Natural theology is concerned with what we can know about God purely by being human and thinking about the world, apart from any special revelation, and science has often been a resource for this discipline. In the twentieth century its validity as an enterprise of theology proper has been seriously questioned. However, if there is natural theology in the Bible, it would seem to be legitimate after all.

Faraday Paper No 20:

Miracles and Science

Dr Denis Alexander

A secular narrative assumes that scientists are not supposed to believe in miracles. However, those who established the foundations for modern science nearly all did. Furthermore, scepticism often stems from the philosopher David Hume’s definition of miracles, but his definition is very different from the biblical understanding of miracles. This paper explores these issues and concludes that it is rational for a person to believe in miracles within the biblical understanding of the term, whilst at the same time encouraging critical assessment of miraculous claims that are poorly supported by evidence.

Faraday Paper No 21:

Religion and the Rise of Science

Prof. Peter Harrison

There is a common view that historical relations between science and religion have been hostile and that religion is essentially inhospitable to science. This paper contests that view, identifying ways in which religion played a positive role in the emergence of modern science. It shows how religious considerations not only motivated key scientific figures, but also provided the core philosophical presuppositions of science, informed its methods and content, and was the source of values that lent it social legitimacy.

Faraday Paper No 22:

Understanding Science, Scientism and Religion

Prof. Ian H Hutchinson

Scientism refers to the belief that the methods of the natural sciences are the only, or at least the pre-eminent, way to find real knowledge. This belief, often adopted implicitly, is a central confounding factor in the relationship between science and religion. Scientism can be repudiated without rejecting science. Humans possess much knowledge that is not scientific, and on which science itself depends. If, then, religious belief is not scientifically demonstrated, it is not by that fact ruled out as possessing knowledge.


Faraday Paper No 23:

Dementia, God and Human Identity

Revd Dr Joanna Collicutt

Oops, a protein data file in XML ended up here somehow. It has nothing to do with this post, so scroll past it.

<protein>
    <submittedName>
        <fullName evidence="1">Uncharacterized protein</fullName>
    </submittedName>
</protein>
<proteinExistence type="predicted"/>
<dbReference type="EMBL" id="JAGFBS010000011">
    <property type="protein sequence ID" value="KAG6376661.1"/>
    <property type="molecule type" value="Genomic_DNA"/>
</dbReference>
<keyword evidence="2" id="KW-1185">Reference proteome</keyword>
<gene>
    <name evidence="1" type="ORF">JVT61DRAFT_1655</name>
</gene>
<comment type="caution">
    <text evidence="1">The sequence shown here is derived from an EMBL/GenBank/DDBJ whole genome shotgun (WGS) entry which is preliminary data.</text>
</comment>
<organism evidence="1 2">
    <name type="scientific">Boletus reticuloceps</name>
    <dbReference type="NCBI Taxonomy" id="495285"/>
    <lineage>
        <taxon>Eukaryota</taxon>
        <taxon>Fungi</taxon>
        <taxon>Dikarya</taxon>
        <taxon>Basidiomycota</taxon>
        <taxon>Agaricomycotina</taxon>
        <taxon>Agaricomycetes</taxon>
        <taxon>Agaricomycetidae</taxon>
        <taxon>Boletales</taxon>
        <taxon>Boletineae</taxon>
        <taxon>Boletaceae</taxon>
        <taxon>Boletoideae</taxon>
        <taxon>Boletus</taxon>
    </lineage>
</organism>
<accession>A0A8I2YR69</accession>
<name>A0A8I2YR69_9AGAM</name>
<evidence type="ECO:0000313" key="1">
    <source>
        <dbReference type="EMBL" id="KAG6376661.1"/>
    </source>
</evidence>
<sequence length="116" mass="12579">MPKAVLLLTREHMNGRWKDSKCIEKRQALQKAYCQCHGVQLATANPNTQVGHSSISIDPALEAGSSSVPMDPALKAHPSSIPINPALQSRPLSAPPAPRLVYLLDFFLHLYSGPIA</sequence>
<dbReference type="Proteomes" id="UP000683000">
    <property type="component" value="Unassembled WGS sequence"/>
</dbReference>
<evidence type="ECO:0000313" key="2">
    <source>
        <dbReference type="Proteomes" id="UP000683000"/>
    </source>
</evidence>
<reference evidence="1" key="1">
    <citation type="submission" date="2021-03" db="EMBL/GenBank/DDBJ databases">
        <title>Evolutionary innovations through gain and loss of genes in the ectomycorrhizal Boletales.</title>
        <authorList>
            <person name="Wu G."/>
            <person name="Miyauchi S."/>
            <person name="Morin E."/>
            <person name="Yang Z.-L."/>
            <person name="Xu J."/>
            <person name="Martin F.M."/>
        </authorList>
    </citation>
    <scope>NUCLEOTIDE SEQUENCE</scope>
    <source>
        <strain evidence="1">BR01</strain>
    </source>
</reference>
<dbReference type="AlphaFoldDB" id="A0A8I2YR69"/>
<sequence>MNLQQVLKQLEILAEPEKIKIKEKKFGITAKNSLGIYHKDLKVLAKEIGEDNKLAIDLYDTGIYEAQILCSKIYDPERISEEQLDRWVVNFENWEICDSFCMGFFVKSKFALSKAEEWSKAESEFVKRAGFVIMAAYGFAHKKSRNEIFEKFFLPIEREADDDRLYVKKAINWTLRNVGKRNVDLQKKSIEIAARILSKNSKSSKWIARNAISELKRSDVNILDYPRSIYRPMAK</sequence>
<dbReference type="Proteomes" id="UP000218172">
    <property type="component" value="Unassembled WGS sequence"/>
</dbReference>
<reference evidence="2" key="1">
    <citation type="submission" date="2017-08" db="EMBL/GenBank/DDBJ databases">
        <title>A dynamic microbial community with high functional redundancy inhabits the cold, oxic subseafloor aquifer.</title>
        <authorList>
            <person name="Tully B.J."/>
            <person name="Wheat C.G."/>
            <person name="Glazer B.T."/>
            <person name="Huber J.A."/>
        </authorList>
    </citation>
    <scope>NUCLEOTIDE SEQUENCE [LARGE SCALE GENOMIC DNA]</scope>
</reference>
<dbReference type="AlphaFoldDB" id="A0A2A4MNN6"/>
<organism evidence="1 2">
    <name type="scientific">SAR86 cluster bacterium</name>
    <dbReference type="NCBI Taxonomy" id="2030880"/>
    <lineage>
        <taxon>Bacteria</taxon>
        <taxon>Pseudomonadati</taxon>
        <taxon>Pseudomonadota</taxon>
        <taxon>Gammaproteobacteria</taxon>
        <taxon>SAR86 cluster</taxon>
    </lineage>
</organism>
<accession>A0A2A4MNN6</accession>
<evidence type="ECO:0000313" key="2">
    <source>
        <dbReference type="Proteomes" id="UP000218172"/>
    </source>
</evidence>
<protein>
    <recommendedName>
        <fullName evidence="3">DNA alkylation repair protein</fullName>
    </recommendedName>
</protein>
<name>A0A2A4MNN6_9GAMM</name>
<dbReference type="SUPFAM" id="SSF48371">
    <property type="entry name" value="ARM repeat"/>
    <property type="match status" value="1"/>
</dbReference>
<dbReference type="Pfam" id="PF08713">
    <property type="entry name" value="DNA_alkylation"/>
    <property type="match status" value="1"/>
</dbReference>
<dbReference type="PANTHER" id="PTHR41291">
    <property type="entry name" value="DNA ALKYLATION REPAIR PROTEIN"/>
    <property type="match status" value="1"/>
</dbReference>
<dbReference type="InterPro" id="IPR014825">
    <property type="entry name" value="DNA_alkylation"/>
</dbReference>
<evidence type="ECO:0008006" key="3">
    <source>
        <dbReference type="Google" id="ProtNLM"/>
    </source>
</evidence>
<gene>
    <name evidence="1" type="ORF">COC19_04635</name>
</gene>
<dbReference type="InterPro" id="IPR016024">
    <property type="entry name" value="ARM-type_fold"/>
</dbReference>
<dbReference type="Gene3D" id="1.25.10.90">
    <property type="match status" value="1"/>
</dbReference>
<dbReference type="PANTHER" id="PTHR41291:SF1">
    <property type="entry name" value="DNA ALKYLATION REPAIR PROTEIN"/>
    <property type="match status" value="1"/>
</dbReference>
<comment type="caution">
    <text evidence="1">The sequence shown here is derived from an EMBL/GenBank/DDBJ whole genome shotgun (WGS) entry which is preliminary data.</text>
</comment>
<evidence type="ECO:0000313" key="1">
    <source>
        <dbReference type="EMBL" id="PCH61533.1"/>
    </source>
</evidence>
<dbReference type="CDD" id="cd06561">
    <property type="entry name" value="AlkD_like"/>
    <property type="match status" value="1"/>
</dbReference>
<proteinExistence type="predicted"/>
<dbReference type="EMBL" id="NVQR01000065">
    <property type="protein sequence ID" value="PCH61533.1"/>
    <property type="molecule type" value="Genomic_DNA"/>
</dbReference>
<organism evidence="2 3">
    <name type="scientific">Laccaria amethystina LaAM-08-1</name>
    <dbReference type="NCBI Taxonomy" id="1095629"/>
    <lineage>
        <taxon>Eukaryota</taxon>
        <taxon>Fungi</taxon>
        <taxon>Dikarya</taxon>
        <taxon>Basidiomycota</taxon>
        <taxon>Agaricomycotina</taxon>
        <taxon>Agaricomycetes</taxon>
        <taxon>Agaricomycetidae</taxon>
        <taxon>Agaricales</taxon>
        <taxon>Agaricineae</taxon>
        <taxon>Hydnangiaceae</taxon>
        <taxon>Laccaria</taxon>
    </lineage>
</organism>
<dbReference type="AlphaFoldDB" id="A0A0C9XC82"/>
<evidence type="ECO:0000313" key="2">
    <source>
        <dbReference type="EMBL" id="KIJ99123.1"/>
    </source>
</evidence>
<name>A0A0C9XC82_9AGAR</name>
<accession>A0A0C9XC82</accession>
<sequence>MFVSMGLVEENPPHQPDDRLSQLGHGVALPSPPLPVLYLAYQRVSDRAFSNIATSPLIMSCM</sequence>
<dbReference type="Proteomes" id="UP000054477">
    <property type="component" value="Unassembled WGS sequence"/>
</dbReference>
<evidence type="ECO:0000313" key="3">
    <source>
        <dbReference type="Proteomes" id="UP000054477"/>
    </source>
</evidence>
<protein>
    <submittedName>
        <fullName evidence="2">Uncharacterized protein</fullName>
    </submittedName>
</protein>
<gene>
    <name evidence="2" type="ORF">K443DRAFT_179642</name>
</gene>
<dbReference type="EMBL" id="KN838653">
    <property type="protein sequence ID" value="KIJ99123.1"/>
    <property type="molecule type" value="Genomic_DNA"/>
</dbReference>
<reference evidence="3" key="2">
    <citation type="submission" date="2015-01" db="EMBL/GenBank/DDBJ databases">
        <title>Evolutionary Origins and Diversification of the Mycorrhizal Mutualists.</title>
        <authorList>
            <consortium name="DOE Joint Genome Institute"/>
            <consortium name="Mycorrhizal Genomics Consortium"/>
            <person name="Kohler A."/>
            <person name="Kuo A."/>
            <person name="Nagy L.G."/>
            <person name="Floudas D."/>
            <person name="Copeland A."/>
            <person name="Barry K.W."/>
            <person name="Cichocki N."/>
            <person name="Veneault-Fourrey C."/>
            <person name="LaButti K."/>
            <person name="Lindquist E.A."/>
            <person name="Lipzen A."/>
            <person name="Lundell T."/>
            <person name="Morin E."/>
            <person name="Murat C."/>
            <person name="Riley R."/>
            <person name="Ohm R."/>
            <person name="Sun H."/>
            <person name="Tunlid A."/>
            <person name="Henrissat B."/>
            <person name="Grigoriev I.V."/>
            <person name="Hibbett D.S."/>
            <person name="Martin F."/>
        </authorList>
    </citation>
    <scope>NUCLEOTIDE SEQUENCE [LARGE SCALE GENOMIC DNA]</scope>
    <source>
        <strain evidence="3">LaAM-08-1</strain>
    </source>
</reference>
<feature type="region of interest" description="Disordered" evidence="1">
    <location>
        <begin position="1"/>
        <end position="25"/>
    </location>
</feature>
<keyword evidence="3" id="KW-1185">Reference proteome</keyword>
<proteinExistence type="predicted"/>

This paper explores the profound issues of personal identity raised by the phenomenon of dementia. These include the part played by cognition, especially memory function, and social roles and relationships. The paper suggests that an embodied approach to cognition is helpful in elucidating the psychology of dementia and also connects with a Christian theological approach. This approach, organized around an understanding of God’s action in creation and redemption, has implications for the ways in which Christian communities learn from and support people affected by dementia.


Faraday Paper No 24:

The Future of Artificial Intelligence and Human Identity

Prof. Rosalind Picard

Artificial intelligence (AI) is when a robot, smart software agent, or other form of computational technology, performs tasks and exhibits behaviours that would be considered intelligent in humans. In the media, AI has often been portrayed as doing everything humans can do, and more. This article examines: Is this a realistic portrayal given what we know about AI? If it were possible for machines to achieve such capabilities, would such achievements threaten what it means to be human? What can we learn about human identity by building AI?

Faraday Paper No 25:

Natural Disasters and Human Responsibility

Prof. Bob White FRS 

So-called ‘natural disasters’ such as floods, earthquakes and volcanic eruptions affect huge numbers of people every year. Yet these very processes make the Earth a fertile, habitable place. It is almost always human actions, or lack of action, that turn natural hazards into disasters. Those in low-income countries, the poor and the marginalised, suffer most and are the least able to rebuild after disasters. A Christian perspective recognises the reality of the brokenness of this world caused by human sinfulness, coupled with the certain hope of a new creation where there will be no more disasters and where all creation will reflect God’s glory.

Faraday Paper No 26:

The Paradoxes of Evolutionary Convergence

Prof. Simon Conway Morris FRS

In contrast to physics and chemistry, evolutionary biologists emphasise the role of chance and the quirkiness of outcomes (such as tulips, or humans), not to mention the random resetting of ecological agendas by mass extinctions. As on Earth, so “Out there beyond Earth”. Thus we see a firm expectation of extraterrestrial intelligences, but most likely nonhumanoid. Here I offer a set of radical alternatives. I suggest something like a human evolving is an inevitability but, that said, paradoxically we are alone in the galaxy. Far from derailing an evolutionary trajectory, mass extinctions are creative, accelerating what is going to happen in any case. And a final paradox: the cognitive gulf between ourselves and animals is real. Evolution is not quite what it seems.

Faraday Paper No 27:

Ethical Issues In Human Genetic Engineering

Prof. Keith Fox

The ability to edit DNA offers the possibility of curing genetic diseases and preventing their transmission to future generations. This seems like an exciting prospect, but raises questions about what is natural, what it means to be human, and how we respond to those who have disabilities. Is this a form of embryo healing, remembering that healing, restoration and caring for the disadvantaged have always been a part of Christian action? Is it part of the Godgiven arsenal of techniques for alleviating human suffering or is it ‘playing God’ or the ‘slippery slope’ to human enhancement and the generation of ‘designer babies’?